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Hi all,
 
If an abstract class and an interface have same members without body methods then what is the difference between them.
 
Thanks
Posted 31-Mar-11 21:42pm
Edited 1-Apr-11 1:10am
Henry Minute223.2K
v4
Comments
apaka at 1-Apr-11 3:46am
   
Try this article http://www.codeproject.com/KB/cs/abstractsvsinterfaces.aspx
Amit Kumar Tiwari at 1-Apr-11 3:47am
   
Abstract class still has an option of defining the methods at later stage, whereas interfaces dont.
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Solution 1

There is an article which covers this in some depth here: Abstract Class versus Interface[^]
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Comments
SAKryukov at 1-Apr-11 5:27am
   
Sure, my 5.
And I referenced our past discussion, it was useful.
--SA
Albin Abel at 1-Apr-11 6:44am
   
Good link. my 5
Brijesh Kr at 1-Apr-11 22:54pm
   
This is only a link.
Why you people make things complex even when it can be understood by some lines. OP does not know the difference and you are giving the link. "Thats wonder".... ha
Albin Abel at 2-Apr-11 0:59am
   
See my comment on your answer. You need to learn. Thats why the link. You can see your few lines does not work well every time, but misleading.
OriginalGriff at 2-Apr-11 3:32am
   
I give the link because it is a complex subject, and needs some careful handling. You can do a lot more in an article than you can in a Q&A answer - images for example - which can make the discussion of complicated subjects easier to understand.
If I just wrote a simple explanation here myself, it would be just that: simple. The topic deserves more than that.
avigodse at 1-Apr-11 7:09am
   
A very good link. my 5
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Solution 2

In addition to the reference by Griff, please read this discussion: When we use abstract and when we use interface...?[^].
 
[EDIT]
One more important thing: in .NET structures cannot inherit from non-interfaces. They can implement muliple interfaces though. This is practically the only OOP feature applied to structures (and value types in general). Most developers did not pay attention to this important feature (unfortunatly, including myself, until someone brought my attention to it).
 
—SA
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v2
Comments
Albin Abel at 1-Apr-11 6:44am
   
Good discussion. My 5. I have added few more discussion here. So the discussions accumulate and the link refresh for future answers. :). My 5
SAKryukov at 1-Apr-11 11:12am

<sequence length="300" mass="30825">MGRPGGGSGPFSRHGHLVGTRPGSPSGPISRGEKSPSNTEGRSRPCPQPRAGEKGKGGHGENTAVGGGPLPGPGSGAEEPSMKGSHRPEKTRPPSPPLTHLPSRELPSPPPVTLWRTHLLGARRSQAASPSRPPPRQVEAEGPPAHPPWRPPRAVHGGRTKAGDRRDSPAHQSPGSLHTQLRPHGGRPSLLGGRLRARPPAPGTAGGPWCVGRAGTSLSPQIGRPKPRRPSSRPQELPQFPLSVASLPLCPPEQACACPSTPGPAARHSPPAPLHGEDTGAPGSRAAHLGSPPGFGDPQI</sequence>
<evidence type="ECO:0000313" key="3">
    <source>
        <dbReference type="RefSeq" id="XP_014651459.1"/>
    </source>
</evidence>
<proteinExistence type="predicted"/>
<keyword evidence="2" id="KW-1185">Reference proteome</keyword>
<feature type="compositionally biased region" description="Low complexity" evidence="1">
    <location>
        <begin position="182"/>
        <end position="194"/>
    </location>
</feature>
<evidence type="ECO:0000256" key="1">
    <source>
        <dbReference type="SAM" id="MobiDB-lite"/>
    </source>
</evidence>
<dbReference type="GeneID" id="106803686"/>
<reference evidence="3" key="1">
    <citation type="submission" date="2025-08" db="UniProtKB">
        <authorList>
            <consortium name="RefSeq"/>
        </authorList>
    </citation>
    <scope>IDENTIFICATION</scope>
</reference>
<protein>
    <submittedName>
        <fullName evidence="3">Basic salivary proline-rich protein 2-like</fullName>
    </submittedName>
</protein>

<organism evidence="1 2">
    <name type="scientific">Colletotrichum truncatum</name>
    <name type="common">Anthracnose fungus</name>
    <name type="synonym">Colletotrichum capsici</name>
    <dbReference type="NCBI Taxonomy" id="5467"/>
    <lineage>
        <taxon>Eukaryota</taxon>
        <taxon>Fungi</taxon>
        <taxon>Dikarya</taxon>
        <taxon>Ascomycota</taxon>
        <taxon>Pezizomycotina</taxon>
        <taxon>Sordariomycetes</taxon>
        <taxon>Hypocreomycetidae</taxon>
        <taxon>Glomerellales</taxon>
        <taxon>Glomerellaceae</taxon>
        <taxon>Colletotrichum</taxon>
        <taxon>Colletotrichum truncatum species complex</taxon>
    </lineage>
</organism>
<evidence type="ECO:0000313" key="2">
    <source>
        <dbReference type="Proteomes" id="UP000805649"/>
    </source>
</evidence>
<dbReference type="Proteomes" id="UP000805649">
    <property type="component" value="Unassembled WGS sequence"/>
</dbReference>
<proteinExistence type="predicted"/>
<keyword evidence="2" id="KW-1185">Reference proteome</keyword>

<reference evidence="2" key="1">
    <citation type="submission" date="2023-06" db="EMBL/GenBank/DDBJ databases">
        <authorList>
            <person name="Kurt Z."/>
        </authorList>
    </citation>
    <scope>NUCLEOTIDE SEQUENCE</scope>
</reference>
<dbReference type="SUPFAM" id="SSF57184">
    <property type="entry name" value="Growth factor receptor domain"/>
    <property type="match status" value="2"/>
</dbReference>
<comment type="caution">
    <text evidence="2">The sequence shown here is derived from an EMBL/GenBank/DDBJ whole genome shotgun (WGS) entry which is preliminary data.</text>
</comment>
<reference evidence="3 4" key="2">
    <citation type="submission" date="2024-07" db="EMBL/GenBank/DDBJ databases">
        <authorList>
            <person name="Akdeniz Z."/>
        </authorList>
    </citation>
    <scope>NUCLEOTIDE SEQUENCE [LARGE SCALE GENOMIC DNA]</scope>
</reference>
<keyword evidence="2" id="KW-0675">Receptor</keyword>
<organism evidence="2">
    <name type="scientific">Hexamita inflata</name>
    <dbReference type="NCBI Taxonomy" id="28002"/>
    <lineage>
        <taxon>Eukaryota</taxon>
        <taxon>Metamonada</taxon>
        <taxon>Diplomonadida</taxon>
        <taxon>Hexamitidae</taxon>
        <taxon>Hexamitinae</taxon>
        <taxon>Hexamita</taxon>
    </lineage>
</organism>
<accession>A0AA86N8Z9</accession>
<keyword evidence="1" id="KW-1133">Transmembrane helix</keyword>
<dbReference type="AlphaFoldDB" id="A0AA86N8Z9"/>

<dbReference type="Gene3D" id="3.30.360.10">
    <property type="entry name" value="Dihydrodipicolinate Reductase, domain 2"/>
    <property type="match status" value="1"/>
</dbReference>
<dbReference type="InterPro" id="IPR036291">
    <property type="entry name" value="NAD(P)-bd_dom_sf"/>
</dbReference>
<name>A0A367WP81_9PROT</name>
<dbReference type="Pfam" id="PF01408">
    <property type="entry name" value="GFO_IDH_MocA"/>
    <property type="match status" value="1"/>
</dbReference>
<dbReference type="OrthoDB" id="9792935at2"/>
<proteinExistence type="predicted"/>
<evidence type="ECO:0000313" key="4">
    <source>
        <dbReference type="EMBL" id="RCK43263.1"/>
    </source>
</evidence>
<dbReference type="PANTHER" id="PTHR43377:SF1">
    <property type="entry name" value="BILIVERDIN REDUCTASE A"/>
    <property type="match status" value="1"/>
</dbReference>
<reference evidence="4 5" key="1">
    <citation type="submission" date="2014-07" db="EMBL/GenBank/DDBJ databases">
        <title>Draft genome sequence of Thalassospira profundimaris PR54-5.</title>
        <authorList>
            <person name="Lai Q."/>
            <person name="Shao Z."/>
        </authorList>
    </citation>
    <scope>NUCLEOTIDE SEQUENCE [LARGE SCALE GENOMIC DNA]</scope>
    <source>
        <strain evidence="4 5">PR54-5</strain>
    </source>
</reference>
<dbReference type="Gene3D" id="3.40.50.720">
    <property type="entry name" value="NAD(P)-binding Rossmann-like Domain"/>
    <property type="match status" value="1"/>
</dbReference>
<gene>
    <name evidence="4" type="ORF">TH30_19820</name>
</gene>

Thank you, Albin.
--SA
CPallini at 1-Apr-11 7:06am
   
As you well know the 'interfaces' are the toy language expedient for mocking multiple inheritance...
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SAKryukov at 1-Apr-11 11:16am
   
I think the talking about "toy" and "real" languages have not rational background and only shows your imprinting by "the one which should not be named" :-).
 
What is really good to remember is that COM interface was modelled over a C++ classs without data with all pure virtual method (call it "purely abstract class"); and this form is currently used to support interfaces in C++.
 
--SA
CPallini at 1-Apr-11 13:10pm
   
Well, of course I don't think C# and Java are toy languages. That said, C++ has interfaces (yes, pure abstract classes are interfaces). COM, on the other hand was a (brilliant if you ask me) attempt to share native objects among languages.
SAKryukov at 1-Apr-11 13:26pm
   
From the other hand, I agree most of the languages are not good, but not to be classified into "real" and "toy".
Naturally, I would prefer to be "brilliant", so I'm asking you: what do you mean here? :-)
--SA
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Solution 3

I hope the links given by SAKryukov and Original Griff give you a clear picture. I am agree with the comment of Amit Kumar Tiwari. But the point I am stress here is there is no hard rule which one to use. It depends on your necessity. Let me give you a situation which favors Interface over Abstract.
 
Let us say you have a class Car. It has an abstract method? CalcFuelEfficinecy. Then you will end up defining this method in all your child classes, even the method is same for a few of those children. You can visualize repeatability of same code. As a rescue you want to move this method to your abstract class?. Can't right as a few children want this method in a different way. May be you end up messing with overloading.